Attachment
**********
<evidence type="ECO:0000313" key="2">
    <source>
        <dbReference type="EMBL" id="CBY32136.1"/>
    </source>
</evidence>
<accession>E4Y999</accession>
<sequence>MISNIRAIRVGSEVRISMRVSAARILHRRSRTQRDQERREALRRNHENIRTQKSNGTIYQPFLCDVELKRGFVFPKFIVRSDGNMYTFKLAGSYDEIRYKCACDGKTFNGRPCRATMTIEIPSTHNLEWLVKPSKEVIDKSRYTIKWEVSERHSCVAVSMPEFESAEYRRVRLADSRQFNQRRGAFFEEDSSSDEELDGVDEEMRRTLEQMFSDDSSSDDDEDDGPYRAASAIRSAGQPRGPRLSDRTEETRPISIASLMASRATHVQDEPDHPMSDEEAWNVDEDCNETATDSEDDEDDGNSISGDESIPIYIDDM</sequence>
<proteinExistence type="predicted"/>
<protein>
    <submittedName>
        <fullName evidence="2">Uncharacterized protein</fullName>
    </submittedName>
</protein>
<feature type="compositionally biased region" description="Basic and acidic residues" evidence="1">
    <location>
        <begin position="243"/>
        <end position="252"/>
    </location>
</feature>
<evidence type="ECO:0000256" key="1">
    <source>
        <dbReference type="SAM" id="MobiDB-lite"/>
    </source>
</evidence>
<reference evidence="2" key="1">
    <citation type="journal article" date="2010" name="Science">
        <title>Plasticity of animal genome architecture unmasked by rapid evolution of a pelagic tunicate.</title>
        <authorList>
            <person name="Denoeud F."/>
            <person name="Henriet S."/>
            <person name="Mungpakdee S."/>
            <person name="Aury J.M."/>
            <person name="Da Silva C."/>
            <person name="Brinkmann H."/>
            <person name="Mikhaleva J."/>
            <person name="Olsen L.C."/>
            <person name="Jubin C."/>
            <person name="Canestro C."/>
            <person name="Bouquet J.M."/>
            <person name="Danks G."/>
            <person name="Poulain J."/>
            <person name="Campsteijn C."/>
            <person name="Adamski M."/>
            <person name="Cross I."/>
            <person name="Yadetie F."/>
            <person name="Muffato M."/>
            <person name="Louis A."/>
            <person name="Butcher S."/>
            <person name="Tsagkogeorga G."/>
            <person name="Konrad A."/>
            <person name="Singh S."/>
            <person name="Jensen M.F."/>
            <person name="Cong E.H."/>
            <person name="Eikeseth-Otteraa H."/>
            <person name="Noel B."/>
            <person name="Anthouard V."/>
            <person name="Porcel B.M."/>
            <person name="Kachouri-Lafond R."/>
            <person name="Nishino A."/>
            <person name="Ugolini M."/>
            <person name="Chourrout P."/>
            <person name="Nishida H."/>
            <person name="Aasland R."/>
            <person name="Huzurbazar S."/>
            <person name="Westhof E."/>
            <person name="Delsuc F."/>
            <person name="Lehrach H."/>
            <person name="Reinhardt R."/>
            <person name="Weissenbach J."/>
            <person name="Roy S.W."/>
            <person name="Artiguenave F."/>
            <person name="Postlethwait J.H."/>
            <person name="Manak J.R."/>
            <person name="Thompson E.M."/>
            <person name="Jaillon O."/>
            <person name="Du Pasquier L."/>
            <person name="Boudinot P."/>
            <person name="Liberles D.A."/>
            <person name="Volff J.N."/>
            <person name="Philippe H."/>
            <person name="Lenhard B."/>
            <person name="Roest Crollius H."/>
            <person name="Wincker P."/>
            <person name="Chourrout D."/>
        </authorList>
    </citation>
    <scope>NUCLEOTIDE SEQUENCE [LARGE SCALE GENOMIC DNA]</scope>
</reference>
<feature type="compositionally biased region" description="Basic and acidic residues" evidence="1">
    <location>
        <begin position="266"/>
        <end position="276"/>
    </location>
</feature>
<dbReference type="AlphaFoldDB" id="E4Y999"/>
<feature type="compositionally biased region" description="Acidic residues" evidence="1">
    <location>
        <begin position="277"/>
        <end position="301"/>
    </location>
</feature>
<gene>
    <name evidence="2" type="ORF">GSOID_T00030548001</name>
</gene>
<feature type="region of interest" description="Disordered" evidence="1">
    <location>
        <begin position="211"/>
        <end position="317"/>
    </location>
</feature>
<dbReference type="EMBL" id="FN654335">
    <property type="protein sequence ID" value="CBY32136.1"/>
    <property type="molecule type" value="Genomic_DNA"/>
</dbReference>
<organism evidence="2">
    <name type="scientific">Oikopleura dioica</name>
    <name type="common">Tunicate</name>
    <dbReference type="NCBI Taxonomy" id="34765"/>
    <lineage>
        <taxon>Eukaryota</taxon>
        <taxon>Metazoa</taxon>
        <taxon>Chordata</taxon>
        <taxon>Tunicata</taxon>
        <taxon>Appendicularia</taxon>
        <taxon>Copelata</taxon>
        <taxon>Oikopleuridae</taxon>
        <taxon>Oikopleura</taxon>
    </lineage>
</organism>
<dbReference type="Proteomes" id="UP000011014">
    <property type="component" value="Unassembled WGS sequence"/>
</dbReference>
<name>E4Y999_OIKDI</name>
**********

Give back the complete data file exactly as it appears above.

<evidence type="ECO:0000313" key="2">
    <source>
        <dbReference type="EMBL" id="CBY32136.1"/>
    </source>
</evidence>
<accession>E4Y999</accession>
<sequence>MISNIRAIRVGSEVRISMRVSAARILHRRSRTQRDQERREALRRNHENIRTQKSNGTIYQPFLCDVELKRGFVFPKFIVRSDGNMYTFKLAGSYDEIRYKCACDGKTFNGRPCRATMTIEIPSTHNLEWLVKPSKEVIDKSRYTIKWEVSERHSCVAVSMPEFESAEYRRVRLADSRQFNQRRGAFFEEDSSSDEELDGVDEEMRRTLEQMFSDDSSSDDDEDDGPYRAASAIRSAGQPRGPRLSDRTEETRPISIASLMASRATHVQDEPDHPMSDEEAWNVDEDCNETATDSEDDEDDGNSISGDESIPIYIDDM</sequence>
<proteinExistence type="predicted"/>
<protein>
    <submittedName>
        <fullName evidence="2">Uncharacterized protein</fullName>
    </submittedName>
</protein>
<feature type="compositionally biased region" description="Basic and acidic residues" evidence="1">
    <location>
        <begin position="243"/>
        <end position="252"/>
    </location>
</feature>
<evidence type="ECO:0000256" key="1">
    <source>
        <dbReference type="SAM" id="MobiDB-lite"/>
    </source>
</evidence>
<reference evidence="2" key="1">
    <citation type="journal article" date="2010" name="Science">
        <title>Plasticity of animal genome architecture unmasked by rapid evolution of a pelagic tunicate.</title>
        <authorList>
            <person name="Denoeud F."/>
            <person name="Henriet S."/>
            <person name="Mungpakdee S."/>
            <person name="Aury J.M."/>
            <person name="Da Silva C."/>
            <person name="Brinkmann H."/>
            <person name="Mikhaleva J."/>
            <person name="Olsen L.C."/>
            <person name="Jubin C."/>
            <person name="Canestro C."/>
            <person name="Bouquet J.M."/>
            <person name="Danks G."/>
            <person name="Poulain J."/>
            <person name="Campsteijn C."/>
            <person name="Adamski M."/>
            <person name="Cross I."/>
            <person name="Yadetie F."/>
            <person name="Muffato M."/>
            <person name="Louis A."/>
            <person name="Butcher S."/>
            <person name="Tsagkogeorga G."/>
            <person name="Konrad A."/>
            <person name="Singh S."/>
            <person name="Jensen M.F."/>
            <person name="Cong E.H."/>
            <person name="Eikeseth-Otteraa H."/>
            <person name="Noel B."/>
            <person name="Anthouard V."/>
            <person name="Porcel B.M."/>
            <person name="Kachouri-Lafond R."/>
            <person name="Nishino A."/>
            <person name="Ugolini M."/>
            <person name="Chourrout P."/>
            <person name="Nishida H."/>
            <person name="Aasland R."/>
            <person name="Huzurbazar S."/>
            <person name="Westhof E."/>
            <person name="Delsuc F."/>
            <person name="Lehrach H."/>
            <person name="Reinhardt R."/>
            <person name="Weissenbach J."/>
            <person name="Roy S.W."/>
            <person name="Artiguenave F."/>
            <person name="Postlethwait J.H."/>
            <person name="Manak J.R."/>
            <person name="Thompson E.M."/>
            <person name="Jaillon O."/>
            <person name="Du Pasquier L."/>
            <person name="Boudinot P."/>
            <person name="Liberles D.A."/>
            <person name="Volff J.N."/>
            <person name="Philippe H."/>
            <person name="Lenhard B."/>
            <person name="Roest Crollius H."/>
            <person name="Wincker P."/>
            <person name="Chourrout D."/>
        </authorList>
    </citation>
    <scope>NUCLEOTIDE SEQUENCE [LARGE SCALE GENOMIC DNA]</scope>
</reference>
<feature type="compositionally biased region" description="Basic and acidic residues" evidence="1">
    <location>
        <begin position="266"/>
        <end position="276"/>
    </location>
</feature>
<dbReference type="AlphaFoldDB" id="E4Y999"/>
<feature type="compositionally biased region" description="Acidic residues" evidence="1">
    <location>
        <begin position="277"/>
        <end position="301"/>
    </location>
</feature>
<gene>
    <name evidence="2" type="ORF">GSOID_T00030548001</name>
</gene>
<feature type="region of interest" description="Disordered" evidence="1">
    <location>
        <begin position="211"/>
        <end position="317"/>
    </location>
</feature>
<dbReference type="EMBL" id="FN654335">
    <property type="protein sequence ID" value="CBY32136.1"/>
    <property type="molecule type" value="Genomic_DNA"/>
</dbReference>
<organism evidence="2">
    <name type="scientific">Oikopleura dioica</name>
    <name type="common">Tunicate</name>
    <dbReference type="NCBI Taxonomy" id="34765"/>
    <lineage>
        <taxon>Eukaryota</taxon>
        <taxon>Metazoa</taxon>
        <taxon>Chordata</taxon>
        <taxon>Tunicata</taxon>
        <taxon>Appendicularia</taxon>
        <taxon>Copelata</taxon>
        <taxon>Oikopleuridae</taxon>
        <taxon>Oikopleura</taxon>
    </lineage>
</organism>
<dbReference type="Proteomes" id="UP000011014">
    <property type="component" value="Unassembled WGS sequence"/>
</dbReference>
<name>E4Y999_OIKDI</name>